Chime in: Should Microsoft separate Edge from Windows development?

Microsoft's Edge browser is the default browser in Windows 10. It's updated twice a year alongside new Windows 10 feature updates, but some people think that cadence of updating is too slow. Google Chrome and Firefox are updated very often with new features and changes, but Edge is stuck being updated alongside Windows 10.

Then they'd have to deal with the fact that not many people would download it and use it. As a part of the OS, Edge has more of a chance at getting used. I use it with little issue. My only complaint is it sometimes struggles with YouTube.

Scienceguy Labs

Should Microsoft separate Edge and Windows so that it can update Microsoft Edge separately? This would allow the app to be updated with new features much more often than twice a year, keeping pace with its rival Chrome and Firefox web browsers.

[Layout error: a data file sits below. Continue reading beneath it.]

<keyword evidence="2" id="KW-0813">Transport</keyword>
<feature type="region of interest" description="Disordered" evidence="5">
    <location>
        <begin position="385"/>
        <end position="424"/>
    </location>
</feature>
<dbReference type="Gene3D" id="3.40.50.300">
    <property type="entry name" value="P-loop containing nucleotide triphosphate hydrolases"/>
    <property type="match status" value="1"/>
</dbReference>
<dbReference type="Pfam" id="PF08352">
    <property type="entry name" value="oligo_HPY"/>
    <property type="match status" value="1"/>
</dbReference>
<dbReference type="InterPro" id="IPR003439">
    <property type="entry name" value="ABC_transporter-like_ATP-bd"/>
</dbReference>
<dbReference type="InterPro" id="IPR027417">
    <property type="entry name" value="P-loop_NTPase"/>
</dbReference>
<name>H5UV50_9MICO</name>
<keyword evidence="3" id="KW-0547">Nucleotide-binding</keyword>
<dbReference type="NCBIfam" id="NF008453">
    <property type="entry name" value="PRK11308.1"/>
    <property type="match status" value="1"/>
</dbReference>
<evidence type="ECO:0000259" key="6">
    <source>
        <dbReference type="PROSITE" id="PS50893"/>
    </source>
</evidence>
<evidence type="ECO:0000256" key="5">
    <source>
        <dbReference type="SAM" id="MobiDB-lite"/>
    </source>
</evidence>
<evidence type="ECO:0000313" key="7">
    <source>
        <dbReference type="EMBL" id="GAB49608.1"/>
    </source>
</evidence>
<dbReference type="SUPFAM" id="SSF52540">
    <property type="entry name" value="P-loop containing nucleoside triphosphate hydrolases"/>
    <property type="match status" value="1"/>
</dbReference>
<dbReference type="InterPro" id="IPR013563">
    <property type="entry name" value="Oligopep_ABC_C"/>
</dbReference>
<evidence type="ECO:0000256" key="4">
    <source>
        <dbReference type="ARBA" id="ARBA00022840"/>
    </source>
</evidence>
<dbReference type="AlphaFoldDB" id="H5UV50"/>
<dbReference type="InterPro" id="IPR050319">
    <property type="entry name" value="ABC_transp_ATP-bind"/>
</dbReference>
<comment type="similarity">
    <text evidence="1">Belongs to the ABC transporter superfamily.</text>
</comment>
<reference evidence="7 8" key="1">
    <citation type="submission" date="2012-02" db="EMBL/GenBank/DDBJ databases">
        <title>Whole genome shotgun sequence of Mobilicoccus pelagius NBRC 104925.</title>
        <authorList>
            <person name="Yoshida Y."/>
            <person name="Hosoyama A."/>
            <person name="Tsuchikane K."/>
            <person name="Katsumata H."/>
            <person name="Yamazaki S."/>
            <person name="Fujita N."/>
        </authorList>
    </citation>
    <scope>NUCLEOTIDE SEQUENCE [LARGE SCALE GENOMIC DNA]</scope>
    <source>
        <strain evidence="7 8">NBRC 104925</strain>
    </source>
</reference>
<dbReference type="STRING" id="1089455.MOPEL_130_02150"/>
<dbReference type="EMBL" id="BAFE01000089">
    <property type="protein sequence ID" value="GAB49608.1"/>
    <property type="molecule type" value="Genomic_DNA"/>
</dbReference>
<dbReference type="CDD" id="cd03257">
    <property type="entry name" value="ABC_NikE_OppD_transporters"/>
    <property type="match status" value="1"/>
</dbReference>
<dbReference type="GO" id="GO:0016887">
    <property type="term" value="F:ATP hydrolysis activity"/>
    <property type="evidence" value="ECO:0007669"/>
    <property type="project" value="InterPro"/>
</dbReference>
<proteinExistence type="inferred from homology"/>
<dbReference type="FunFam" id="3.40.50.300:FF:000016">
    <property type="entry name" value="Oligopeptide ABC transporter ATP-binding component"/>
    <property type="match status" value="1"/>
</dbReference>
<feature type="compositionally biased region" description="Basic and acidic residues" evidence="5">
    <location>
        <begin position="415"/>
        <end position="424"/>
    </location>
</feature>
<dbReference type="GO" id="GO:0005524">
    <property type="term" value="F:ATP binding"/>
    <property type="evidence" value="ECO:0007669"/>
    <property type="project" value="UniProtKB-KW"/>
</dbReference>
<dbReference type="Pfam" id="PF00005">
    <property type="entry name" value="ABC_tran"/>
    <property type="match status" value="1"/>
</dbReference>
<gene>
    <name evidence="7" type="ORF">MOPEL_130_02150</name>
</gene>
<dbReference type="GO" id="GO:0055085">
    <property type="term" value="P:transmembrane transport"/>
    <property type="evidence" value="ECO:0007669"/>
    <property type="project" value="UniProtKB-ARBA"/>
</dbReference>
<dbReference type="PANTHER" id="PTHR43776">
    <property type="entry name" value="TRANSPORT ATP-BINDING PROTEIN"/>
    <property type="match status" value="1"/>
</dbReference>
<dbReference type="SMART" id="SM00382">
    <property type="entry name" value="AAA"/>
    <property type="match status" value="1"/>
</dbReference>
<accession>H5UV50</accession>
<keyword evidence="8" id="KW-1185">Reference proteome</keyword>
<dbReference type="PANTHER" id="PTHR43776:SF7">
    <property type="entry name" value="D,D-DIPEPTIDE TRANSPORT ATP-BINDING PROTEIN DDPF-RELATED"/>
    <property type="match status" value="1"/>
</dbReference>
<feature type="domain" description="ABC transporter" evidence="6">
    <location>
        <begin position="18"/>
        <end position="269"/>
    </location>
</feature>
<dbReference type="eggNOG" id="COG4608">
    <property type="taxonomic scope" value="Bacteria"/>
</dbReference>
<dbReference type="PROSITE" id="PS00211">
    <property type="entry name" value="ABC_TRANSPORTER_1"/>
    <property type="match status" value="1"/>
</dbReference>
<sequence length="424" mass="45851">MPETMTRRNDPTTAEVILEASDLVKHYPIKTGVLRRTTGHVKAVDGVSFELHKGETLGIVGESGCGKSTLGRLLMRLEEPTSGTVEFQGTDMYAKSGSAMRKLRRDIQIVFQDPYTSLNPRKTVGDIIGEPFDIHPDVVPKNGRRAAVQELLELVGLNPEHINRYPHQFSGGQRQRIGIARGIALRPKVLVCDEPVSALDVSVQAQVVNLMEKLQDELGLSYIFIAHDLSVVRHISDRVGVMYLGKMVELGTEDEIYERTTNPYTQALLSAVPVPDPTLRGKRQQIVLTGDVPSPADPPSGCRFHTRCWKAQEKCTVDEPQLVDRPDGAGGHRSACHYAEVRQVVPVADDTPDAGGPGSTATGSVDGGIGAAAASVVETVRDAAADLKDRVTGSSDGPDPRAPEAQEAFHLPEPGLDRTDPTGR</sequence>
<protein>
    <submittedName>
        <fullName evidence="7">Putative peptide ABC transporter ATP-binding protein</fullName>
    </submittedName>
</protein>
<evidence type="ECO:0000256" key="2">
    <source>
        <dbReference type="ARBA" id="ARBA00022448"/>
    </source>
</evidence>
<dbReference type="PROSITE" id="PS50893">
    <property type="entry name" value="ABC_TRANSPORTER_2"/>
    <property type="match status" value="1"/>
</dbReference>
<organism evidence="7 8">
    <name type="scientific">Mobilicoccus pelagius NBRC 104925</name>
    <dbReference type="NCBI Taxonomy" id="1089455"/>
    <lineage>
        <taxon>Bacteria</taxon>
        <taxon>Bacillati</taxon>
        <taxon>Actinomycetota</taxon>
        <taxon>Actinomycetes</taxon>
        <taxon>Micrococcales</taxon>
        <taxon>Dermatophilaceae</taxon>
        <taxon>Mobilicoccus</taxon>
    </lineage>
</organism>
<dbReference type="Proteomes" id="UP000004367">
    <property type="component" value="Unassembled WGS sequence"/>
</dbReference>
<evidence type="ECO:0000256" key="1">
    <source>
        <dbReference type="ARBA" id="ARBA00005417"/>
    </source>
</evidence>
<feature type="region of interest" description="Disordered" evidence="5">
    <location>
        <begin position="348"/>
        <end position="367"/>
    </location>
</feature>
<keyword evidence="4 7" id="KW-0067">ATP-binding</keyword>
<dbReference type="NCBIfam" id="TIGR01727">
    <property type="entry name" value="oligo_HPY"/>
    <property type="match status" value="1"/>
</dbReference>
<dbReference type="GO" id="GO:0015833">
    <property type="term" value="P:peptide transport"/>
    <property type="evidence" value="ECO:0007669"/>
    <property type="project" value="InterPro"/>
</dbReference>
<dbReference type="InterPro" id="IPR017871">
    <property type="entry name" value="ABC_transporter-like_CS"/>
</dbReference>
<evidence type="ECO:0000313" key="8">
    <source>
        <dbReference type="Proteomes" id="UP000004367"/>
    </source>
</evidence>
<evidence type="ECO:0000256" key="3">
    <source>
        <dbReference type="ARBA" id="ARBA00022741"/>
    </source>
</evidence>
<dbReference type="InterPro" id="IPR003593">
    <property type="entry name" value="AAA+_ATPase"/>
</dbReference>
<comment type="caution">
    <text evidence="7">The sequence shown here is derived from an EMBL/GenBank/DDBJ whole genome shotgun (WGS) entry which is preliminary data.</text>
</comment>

There are downsides to separating the browser. For one, it might not feel as integrated with the OS, which would mean Edge no longer has that advantage over Chrome or Firefox. So, we want to know what you think. Should Edge be separated from Windows so that it can be updated faster? Let us know in our forums!

Should Edge split from Windows?

Zac Bowden
Senior Editor

Zac Bowden is a Senior Editor at Windows Central. Bringing you exclusive coverage into the world of Windows on PCs, tablets, phones, and more. Also an avid collector of rare Microsoft prototype devices! Keep in touch on Twitter and Threads